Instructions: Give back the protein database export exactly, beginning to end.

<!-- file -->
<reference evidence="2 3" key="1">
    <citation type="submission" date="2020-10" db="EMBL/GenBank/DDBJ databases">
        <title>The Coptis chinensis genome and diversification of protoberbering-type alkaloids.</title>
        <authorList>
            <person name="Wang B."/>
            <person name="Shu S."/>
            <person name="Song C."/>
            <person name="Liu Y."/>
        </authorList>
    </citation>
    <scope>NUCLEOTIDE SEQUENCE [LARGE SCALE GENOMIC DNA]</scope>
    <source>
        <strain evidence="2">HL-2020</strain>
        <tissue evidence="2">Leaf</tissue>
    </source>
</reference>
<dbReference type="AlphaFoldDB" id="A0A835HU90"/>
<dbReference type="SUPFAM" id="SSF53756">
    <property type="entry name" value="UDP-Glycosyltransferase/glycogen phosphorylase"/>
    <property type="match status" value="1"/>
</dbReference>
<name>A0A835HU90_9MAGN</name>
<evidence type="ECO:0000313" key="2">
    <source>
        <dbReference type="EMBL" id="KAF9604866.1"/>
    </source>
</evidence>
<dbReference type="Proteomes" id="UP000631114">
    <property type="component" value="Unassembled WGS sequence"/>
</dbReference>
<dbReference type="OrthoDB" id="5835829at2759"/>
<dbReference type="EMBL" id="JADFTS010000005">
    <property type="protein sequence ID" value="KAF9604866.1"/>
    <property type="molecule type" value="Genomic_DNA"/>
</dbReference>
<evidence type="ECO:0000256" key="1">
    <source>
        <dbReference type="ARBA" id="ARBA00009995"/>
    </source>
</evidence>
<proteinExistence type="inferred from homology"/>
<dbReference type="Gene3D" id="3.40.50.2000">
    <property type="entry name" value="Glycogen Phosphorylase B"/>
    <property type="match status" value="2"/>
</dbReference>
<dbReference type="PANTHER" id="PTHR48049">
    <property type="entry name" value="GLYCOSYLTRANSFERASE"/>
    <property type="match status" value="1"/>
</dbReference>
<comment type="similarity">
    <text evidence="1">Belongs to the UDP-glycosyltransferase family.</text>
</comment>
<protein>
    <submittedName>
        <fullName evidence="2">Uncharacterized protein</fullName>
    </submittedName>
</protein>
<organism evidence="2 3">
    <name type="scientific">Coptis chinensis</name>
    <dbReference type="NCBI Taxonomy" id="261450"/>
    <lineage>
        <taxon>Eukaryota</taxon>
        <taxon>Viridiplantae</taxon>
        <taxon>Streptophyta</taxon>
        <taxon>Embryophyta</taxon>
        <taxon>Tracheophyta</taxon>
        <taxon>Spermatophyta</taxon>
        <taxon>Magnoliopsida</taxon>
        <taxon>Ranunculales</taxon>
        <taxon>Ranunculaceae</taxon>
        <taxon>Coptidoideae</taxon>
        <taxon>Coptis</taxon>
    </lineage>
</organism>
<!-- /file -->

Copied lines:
<reference evidence="2 3" key="1">
    <citation type="submission" date="2020-10" db="EMBL/GenBank/DDBJ databases">
        <title>The Coptis chinensis genome and diversification of protoberbering-type alkaloids.</title>
        <authorList>
            <person name="Wang B."/>
            <person name="Shu S."/>
            <person name="Song C."/>
            <person name="Liu Y."/>
        </authorList>
    </citation>
    <scope>NUCLEOTIDE SEQUENCE [LARGE SCALE GENOMIC DNA]</scope>
    <source>
        <strain evidence="2">HL-2020</strain>
        <tissue evidence="2">Leaf</tissue>
    </source>
</reference>
<dbReference type="AlphaFoldDB" id="A0A835HU90"/>
<dbReference type="SUPFAM" id="SSF53756">
    <property type="entry name" value="UDP-Glycosyltransferase/glycogen phosphorylase"/>
    <property type="match status" value="1"/>
</dbReference>
<name>A0A835HU90_9MAGN</name>
<evidence type="ECO:0000313" key="2">
    <source>
        <dbReference type="EMBL" id="KAF9604866.1"/>
    </source>
</evidence>
<dbReference type="Proteomes" id="UP000631114">
    <property type="component" value="Unassembled WGS sequence"/>
</dbReference>
<dbReference type="OrthoDB" id="5835829at2759"/>
<dbReference type="EMBL" id="JADFTS010000005">
    <property type="protein sequence ID" value="KAF9604866.1"/>
    <property type="molecule type" value="Genomic_DNA"/>
</dbReference>
<evidence type="ECO:0000256" key="1">
    <source>
        <dbReference type="ARBA" id="ARBA00009995"/>
    </source>
</evidence>
<proteinExistence type="inferred from homology"/>
<dbReference type="Gene3D" id="3.40.50.2000">
    <property type="entry name" value="Glycogen Phosphorylase B"/>
    <property type="match status" value="2"/>
</dbReference>
<dbReference type="PANTHER" id="PTHR48049">
    <property type="entry name" value="GLYCOSYLTRANSFERASE"/>
    <property type="match status" value="1"/>
</dbReference>
<comment type="similarity">
    <text evidence="1">Belongs to the UDP-glycosyltransferase family.</text>
</comment>
<protein>
    <submittedName>
        <fullName evidence="2">Uncharacterized protein</fullName>
    </submittedName>
</protein>
<organism evidence="2 3">
    <name type="scientific">Coptis chinensis</name>
    <dbReference type="NCBI Taxonomy" id="261450"/>
    <lineage>
        <taxon>Eukaryota</taxon>
        <taxon>Viridiplantae</taxon>
        <taxon>Streptophyta</taxon>
        <taxon>Embryophyta</taxon>
        <taxon>Tracheophyta</taxon>
        <taxon>Spermatophyta</taxon>
        <taxon>Magnoliopsida</taxon>
        <taxon>Ranunculales</taxon>
        <taxon>Ranunculaceae</taxon>
        <taxon>Coptidoideae</taxon>
        <taxon>Coptis</taxon>
    </lineage>
</organism>